You’re in line at the butcher trying to buy the last goat leg, waiting out the rain, and the man ahead of you is talking about crown roasts. He asks the butcher, Should I buy those little paper caps for the bones? Or should I just use tin foil. The presentation is important—this is a meal for a very special woman—but I don’t know which is better, the bones or the little paper caps.

He’s a professor-type, a tweed jacket with patches on the elbows, glasses, in need of a barber—like he got the job and bought the outfit to match. You can see the tan line from the wedding ring he isn’t wearing. He looks back to see if anyone is in line, if anyone is watching him, listening to him as he discusses the meal he is going to cook and when he sees you, his gaze makes your stomach explode in shame and you break eye contact, looking down to the paper cutout of a uterus he has pinned to his lapel.

He reminds you of your father.

You say, jumping into the discussion, The paper caps haven’t been cool since the 50s.

The butcher nods in agreement, folding his arms across his chest.

The professor-type says, So it’s vintage then?

And you think about the curry sauce your boyfriend, Hector, said he would make and the professor-type is still looking at you like he expects an answer. So you mutter, I guess, and look into the cooler at the ground turkey and the Boston butt and anything that isn’t the professor-type.

From the corner of your eye you see the professor-type grin and turn to the butcher, saying, Maybe the goat leg instead, like he knew.

You walk out into the rain.

At the light on Henderson, a car drives too close to a puddle and sends a tidal wave over you, soaking you from head to toe. You look up, looking into the car’s driver, looking at their glasses and overgrown hair. The professor-type looks back at you, grins, gives a half shrug, and goes through the red light. You decide something has to be done about him.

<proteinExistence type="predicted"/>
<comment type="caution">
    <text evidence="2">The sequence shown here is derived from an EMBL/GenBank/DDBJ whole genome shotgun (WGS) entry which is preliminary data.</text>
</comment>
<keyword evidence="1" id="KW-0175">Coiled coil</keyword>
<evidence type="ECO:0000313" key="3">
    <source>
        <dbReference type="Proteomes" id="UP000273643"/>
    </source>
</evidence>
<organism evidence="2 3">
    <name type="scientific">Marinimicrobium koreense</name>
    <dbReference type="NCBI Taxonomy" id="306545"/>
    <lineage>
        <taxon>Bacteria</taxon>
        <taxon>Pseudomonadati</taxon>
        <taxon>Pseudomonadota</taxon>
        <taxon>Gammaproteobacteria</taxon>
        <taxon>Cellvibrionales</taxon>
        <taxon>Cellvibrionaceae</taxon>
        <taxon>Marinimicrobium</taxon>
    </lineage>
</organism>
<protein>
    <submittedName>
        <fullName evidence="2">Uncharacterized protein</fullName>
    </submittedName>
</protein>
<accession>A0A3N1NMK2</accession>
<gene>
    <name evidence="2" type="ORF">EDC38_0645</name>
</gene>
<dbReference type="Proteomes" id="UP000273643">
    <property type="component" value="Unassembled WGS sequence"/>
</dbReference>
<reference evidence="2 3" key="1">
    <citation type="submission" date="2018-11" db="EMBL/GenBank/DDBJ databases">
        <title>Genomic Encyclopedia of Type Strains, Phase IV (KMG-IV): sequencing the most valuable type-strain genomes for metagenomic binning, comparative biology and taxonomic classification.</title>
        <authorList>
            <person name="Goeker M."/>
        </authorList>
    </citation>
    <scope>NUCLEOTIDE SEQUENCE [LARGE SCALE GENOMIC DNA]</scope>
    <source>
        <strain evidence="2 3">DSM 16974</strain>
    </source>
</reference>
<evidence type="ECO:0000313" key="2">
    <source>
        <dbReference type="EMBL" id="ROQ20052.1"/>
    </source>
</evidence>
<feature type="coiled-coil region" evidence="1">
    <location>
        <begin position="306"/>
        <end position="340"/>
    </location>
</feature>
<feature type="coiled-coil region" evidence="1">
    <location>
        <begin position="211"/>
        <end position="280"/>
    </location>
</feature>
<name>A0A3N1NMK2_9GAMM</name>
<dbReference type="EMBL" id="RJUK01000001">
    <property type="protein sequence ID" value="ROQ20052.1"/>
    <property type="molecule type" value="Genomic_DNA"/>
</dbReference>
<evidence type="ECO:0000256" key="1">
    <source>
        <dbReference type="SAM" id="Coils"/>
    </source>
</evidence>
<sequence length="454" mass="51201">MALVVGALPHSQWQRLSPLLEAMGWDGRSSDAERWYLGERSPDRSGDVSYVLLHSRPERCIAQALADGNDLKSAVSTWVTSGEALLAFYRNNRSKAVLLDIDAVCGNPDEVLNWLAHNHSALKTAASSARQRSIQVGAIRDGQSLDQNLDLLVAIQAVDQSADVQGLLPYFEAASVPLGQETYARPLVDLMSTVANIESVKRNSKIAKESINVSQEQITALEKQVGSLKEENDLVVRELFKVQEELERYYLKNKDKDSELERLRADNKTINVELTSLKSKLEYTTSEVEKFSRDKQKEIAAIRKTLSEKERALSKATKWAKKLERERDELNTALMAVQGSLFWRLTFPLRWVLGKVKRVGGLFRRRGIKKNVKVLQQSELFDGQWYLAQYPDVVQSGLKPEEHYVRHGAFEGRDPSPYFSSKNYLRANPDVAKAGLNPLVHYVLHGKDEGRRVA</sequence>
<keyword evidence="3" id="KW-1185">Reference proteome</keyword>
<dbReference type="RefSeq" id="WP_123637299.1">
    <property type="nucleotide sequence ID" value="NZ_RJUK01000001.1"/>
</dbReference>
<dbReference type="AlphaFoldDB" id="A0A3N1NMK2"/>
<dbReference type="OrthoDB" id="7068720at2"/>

You decide to kill him.

At home, you tell Hector that you have to hunt down the professor-type and kill him, tell him about the goat leg, tell him about the paper uterus. And Hector says, Oh. He says, That’s my poetry professor.

Hector, you see, has been taking poetry classes.

He wanted to write you love letters.

The professor has, in the past, invited students to his home. Mostly the female students so he can sit too close to them, so he can recite poems into their ears. But sometimes the male students get invited by virtue of proximity. Hector didn’t like how the professor stood so close to his students.

Hector says, We can cut his breaks.

Bigger, you say.

We can burn his house down?

More interesting.

Hector kisses you and looks into your eyes. A bomb, he says. And you smile. Yes. That. That’ll do.


You and Hector spend the next week buying ammonium nitrate and gunpowder and diesel and remote strikers. You pack it all into packages and buy gaffers tape. You study the professor’s routine, watching him when he goes to work, when he goes home, who he goes home with. You see a moving truck parked out front one day, a woman, her arms folded like the butcher, directing movers with nods and head shakes. You decide to do it the next day.

At night, you and Hector strap four of the bomb packages underneath the car and wait in the bushes outside the house across the street. You only doze off once or twice waiting for the professor, who waddles out of his house the next morning. You swear you see him grin at you, just for a second, as you peek from the bushes, the switch for the bombs in your hand. He puts the car in reverse and as soon as you see the white lights turn on, you and Hector look at each other and press the button on the igniter at the same time. And you brace, brace against the bushes and Hector, excited for that dirtbag professor to meet an end that will be right and true, brace against the brief pang of doubt in your heart, brace against the noise you expect to rip through the neighborhood.


The moment you hit the switch, a bomb placed somewhere near you goes off, sending you and Hector’s body parts flying. And as your heads tumble into the street, you hear the professor laughing. You see him give you a half shrug in his rearview mirror.

Wyl Villacres

Wyl Villacres

Wyl Villacres is a bartender from Chicago. He is the author of Bottom of the Ninth (WhiskeyPaper, 2015) and his work has appeared in The Rumpus, McSweeney's, and the Best of the Net anthology, among others.
Wyl Villacres

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